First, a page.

Carburetor problems generally fall into three areas: too lean a mixture, too rich a mixture, or an incorrect adjustment. Luckily there are telltale symptoms that will tell you which problem you’re dealing with.
Carburetors are relatively simple devices. Their primary function is to deliver the right amount of fuel/air mixture at a given throttle opening (as selected by the rider). However, as with all mechanical devices, carburetors require periodic tuning and service, and will eventually wear out. Before attempting to fix a carburetor problem on your motorcycle, you need to come up with the correct diagnosis.
When a carburetor is running lean, the fuel-to-air ratio is off because the carburetor is delivering too much air. Typical symptoms of a lean mixture are:
- Backfiring as the throttle is closed (primarily during coast-downs)
- Lurching acceleration
- White or light gray spark plugs
- Requiring excessive amounts of choke to run/start
- White or light gray muffler end pipes
- Bluing (on chrome systems) of the exhaust header down-pipes
When a vehicle is running rich, the fuel-to-air ratio is off because the carburetor is delivering too much gasoline. Typical symptoms of a rich mixture are:
- Poor fuel economy
- Sluggish acceleration
- Choke not needed from cold starts
- Sooty or black spark plugs
- Sooty or black muffler end pipes
- Strong smell of gasoline when the machine is at idle
- Uneven running (will often slow from regular idle rpms and then stop)
Out of Adjustment
When the carburetor is out of adjustment, it means the air/fuel screw and the balance between two or more carburetors need to be adjusted. Incorrect adjustment can produce any of the previously noted symptoms. On multicylinder machines, with separate carburetors for each cylinder, the following symptoms are typical of an adjustment problem:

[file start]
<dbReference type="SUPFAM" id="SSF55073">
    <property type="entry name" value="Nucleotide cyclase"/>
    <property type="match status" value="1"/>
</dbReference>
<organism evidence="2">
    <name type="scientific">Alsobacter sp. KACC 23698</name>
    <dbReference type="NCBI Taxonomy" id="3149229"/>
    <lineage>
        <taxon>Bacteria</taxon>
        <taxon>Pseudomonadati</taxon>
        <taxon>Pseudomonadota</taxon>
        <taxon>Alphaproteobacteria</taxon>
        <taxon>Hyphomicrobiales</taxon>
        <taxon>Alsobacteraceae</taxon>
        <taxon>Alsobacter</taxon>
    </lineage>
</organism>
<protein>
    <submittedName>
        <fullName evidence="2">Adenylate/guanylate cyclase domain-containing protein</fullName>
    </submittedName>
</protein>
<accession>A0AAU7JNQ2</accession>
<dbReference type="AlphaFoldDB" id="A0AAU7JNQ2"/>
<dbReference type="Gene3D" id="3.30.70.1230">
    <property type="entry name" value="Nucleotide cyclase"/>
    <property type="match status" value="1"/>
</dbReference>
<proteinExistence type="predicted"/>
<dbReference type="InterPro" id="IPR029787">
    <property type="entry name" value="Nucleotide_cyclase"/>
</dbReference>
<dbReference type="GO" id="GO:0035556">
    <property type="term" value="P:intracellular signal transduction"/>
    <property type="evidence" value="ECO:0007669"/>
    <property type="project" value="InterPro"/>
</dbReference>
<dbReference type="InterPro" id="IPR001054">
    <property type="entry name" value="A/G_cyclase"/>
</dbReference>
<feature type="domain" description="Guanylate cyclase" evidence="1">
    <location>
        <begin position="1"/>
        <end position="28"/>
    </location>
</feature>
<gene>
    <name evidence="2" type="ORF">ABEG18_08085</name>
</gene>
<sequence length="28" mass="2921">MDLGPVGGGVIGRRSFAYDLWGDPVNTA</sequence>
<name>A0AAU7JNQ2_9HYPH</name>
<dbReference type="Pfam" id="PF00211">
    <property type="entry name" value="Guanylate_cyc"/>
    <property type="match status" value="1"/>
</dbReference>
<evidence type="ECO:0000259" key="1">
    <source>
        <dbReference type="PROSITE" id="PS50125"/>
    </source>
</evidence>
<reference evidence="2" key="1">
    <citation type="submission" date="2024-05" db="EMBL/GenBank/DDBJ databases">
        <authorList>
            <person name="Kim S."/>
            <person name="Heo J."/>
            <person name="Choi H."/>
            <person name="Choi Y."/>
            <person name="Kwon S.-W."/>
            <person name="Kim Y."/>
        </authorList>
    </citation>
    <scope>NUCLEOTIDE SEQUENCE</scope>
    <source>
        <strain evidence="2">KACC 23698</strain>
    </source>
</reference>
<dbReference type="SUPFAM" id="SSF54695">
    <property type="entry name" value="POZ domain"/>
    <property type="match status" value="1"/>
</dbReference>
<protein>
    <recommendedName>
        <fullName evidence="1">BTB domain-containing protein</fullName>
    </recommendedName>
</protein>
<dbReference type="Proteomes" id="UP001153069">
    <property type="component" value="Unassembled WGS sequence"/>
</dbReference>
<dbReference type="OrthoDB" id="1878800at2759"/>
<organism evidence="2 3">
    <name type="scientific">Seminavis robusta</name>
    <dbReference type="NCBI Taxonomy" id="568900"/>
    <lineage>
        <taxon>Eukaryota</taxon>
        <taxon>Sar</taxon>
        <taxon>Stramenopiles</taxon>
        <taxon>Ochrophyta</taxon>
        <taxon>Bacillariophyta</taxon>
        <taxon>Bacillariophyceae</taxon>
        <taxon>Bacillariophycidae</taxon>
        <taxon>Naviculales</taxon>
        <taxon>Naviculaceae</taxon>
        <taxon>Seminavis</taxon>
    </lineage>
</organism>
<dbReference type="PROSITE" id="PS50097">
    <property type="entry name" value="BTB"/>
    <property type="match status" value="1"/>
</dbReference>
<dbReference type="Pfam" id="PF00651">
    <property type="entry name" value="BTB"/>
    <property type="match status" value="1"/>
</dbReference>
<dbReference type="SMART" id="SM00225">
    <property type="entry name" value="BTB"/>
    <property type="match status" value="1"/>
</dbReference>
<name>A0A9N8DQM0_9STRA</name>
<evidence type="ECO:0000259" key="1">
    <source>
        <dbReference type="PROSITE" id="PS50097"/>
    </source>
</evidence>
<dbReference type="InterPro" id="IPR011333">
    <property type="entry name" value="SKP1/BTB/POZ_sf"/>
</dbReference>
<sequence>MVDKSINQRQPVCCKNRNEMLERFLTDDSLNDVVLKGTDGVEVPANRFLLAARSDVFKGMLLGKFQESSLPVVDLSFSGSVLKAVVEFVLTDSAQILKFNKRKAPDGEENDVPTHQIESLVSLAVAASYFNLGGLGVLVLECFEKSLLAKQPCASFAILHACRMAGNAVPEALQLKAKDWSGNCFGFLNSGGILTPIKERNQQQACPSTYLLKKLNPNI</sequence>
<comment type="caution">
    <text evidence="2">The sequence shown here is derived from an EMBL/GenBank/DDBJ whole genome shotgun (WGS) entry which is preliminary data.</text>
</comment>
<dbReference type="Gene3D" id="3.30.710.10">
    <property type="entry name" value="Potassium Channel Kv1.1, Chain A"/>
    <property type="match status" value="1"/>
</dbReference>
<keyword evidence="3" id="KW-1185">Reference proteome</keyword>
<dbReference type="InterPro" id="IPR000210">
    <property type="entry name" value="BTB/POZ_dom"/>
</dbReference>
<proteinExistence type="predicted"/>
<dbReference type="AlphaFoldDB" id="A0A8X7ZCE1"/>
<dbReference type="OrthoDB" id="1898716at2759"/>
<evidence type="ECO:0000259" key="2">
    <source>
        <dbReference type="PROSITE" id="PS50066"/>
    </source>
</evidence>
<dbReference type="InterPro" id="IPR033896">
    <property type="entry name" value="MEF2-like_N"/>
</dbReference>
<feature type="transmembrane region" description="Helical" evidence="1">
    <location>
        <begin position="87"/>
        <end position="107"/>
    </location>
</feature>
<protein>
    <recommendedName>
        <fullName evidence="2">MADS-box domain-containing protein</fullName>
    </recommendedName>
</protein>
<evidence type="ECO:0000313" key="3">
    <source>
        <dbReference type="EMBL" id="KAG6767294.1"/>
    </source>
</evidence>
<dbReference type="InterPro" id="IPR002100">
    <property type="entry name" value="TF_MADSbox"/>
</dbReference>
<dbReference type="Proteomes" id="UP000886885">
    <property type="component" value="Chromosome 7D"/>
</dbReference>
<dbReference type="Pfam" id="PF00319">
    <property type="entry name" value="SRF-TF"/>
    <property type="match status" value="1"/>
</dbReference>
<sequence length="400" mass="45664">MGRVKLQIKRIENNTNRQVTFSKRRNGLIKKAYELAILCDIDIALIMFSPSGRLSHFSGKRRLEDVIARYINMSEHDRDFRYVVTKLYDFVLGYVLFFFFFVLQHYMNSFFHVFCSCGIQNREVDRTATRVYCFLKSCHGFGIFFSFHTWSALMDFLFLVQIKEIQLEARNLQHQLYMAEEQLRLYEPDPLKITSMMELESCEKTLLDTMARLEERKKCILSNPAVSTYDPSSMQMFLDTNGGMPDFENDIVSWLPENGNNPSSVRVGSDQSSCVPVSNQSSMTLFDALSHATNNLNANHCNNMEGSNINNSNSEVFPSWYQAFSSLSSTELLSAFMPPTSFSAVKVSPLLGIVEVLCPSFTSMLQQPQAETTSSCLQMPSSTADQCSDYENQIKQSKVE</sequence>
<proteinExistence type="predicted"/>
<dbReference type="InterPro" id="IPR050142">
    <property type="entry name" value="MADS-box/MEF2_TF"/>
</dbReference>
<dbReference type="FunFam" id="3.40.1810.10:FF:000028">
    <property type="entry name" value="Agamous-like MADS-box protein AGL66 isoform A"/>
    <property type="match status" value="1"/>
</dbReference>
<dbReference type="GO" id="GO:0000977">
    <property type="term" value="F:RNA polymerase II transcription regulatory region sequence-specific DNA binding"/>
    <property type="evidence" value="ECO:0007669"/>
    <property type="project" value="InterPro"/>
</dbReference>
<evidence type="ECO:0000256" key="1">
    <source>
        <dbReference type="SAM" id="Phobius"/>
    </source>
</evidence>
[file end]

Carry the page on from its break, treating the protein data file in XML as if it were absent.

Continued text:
- Poor overall performance
- Rattling sounds from the clutch
- Engine tends to stall easily
- Erratic acceleration
- Poor fuel economy
- Misfiring and/or backfiring
Fixing Lean Mixtures
This condition is generally caused by the incorrect fitting of after-market accessories such as exhaust systems, air filter systems, or replacement carburetors of a different type or size. In addition, if the fuel level in the float chamber is set too low, insufficient fuel will be drawn through the main jet. Some carburetors have a slow speed fuel adjusting screw that regulates the fuel/air mixture in the lower rpm range. Others have an air adjusting screw. Turning this screw clockwise will reduce the amount of air entering the carburetor, and will, therefore, richen the mixture (refer to a shop manual for correct settings).
If no changes have been made to the bike, and it previously ran well, a lean mixture can be traced to a leaking inlet manifold or leaking exhaust (often at the interface of header pipe and cylinder head).
Fixing Rich Mixtures
This condition is primarily caused by dirty air filters, but it could also result from the incorrect fitting of after-market accessories such as exhaust systems, air filter systems, or replacement carburetors of a different type or size. In addition, if the fuel level is set too high in the float chamber, a rich mixture will result. To remedy, clean your air filter, have your mechanic check the exhaust and carburetor fittings, or both.
Fixing Incorrect Adjustments
This situation is mostly caused by poor maintenance. With the inherent vibration of all engines, carburetor parts—primarily adjusting screws—tend to rotate, and therefore change their positions. Low-speed running jets and multicylinder balancing screws are the items most prone to self-adjust during normal operation and often require periodic corrections.